On the First Sex Symbol


.
Regarded as an animated sex symbol from the Depression era as she was a Flapper Girl reminder of the Roaring 20s

The wind blew up her skirt before Marilyn Monroe’s famous skirt scene

122 cartoon appearances

#17 TV Guide’s Greatest Cartoon Characters

Famous Tagline: “Boop-oop-a-doop”
.
Created by Max Fleischer and Grim Natwick

First appearance Dizzy Dishes (August 9, 1930)

Last appearance Rhythm on the Reservation (July 7, 1939)

First voiced by Margie Hines, but voiced by four others in that decade

Most famously voiced by Mae Questel, who also voiced Betty in Who Framed Roger Rabbit (1988) and other appearances until her death (1998)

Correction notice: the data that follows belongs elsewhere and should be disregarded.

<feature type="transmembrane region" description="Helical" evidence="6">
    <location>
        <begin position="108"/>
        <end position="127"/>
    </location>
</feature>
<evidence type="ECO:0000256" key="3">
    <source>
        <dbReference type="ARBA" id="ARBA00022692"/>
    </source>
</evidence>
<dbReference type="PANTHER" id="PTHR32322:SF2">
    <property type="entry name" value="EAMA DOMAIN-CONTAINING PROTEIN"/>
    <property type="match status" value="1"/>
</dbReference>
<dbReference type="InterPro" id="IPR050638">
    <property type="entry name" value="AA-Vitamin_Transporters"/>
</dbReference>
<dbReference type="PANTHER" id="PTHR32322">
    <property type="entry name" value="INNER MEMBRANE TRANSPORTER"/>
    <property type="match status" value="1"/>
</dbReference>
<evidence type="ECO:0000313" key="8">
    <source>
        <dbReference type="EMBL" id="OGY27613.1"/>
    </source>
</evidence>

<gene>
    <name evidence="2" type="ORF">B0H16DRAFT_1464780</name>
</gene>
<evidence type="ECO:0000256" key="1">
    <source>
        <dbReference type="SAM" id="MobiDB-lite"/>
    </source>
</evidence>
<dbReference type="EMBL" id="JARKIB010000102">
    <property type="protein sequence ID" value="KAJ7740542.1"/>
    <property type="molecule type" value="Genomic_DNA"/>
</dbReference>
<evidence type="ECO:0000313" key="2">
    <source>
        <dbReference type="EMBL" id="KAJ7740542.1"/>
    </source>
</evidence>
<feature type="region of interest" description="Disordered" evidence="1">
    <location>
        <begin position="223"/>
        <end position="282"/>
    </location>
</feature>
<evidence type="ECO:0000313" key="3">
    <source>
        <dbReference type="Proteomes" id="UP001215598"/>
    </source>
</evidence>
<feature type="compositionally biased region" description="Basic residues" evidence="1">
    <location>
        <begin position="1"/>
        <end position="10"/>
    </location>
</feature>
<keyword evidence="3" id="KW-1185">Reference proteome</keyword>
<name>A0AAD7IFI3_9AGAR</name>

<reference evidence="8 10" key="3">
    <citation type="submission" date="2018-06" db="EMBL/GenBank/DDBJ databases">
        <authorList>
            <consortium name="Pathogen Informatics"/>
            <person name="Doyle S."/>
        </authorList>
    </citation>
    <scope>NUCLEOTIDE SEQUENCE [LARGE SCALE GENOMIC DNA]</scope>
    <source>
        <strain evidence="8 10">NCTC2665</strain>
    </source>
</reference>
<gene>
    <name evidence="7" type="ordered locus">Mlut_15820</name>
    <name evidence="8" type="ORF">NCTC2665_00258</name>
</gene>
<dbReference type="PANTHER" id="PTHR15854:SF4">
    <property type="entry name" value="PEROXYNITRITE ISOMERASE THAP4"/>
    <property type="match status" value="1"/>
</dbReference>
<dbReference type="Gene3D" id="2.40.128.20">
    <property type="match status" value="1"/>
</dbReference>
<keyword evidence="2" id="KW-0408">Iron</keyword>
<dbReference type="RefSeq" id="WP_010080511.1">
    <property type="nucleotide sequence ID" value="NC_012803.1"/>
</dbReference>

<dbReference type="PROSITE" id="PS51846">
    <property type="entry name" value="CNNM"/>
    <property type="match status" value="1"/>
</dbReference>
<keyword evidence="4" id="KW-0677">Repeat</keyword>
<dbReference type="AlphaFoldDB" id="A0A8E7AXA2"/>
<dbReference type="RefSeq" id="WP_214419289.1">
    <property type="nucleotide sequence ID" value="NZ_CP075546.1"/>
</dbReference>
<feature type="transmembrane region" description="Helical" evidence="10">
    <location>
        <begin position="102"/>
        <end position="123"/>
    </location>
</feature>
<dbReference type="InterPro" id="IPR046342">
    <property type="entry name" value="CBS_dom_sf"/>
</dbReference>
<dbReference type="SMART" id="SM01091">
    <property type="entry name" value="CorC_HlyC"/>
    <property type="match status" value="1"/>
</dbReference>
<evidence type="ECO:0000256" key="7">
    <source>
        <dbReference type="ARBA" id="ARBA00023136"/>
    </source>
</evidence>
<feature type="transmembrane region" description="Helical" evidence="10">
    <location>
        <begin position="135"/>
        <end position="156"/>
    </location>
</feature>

Fleishcer used jazz great Cab Calloway and his Minnie the Moocher hit in a 1932 short – so, here’s Calloway’s introduction and the song from the cartoon.

Originally appeared in the sixth Talkartoon series

Comic strip from 1934 to 1937

Initially appeared as a poodle in human form

Appeared many times as companion to Bimbo

Character based on Clara Bow and Helen Kane (the latter eventually sued, but lost)

Originally black and white, but the first color appearance was Poor Cinderella (1934)

Betty Boop had international popularity

Here’s a well done 4-minute report about Betty’s history

Given her dress and cleavage, the National Legion of Decency and the Production Code of 1934 forced changes in her appearance, dress, and cartoon content

Fearless Fred, a boyfriend, introduced in 1935 and her dog Pudgy

Bette Boop balloon has appeared in the Macy’s Thanksgiving Day Parade

Each year, a Betty Boop and Baby Boop Look-a-Like Contest is held in Montebello, California (last one was July 20, 2013)

Enjoy Riding the Rails (1938), her only Oscar nomination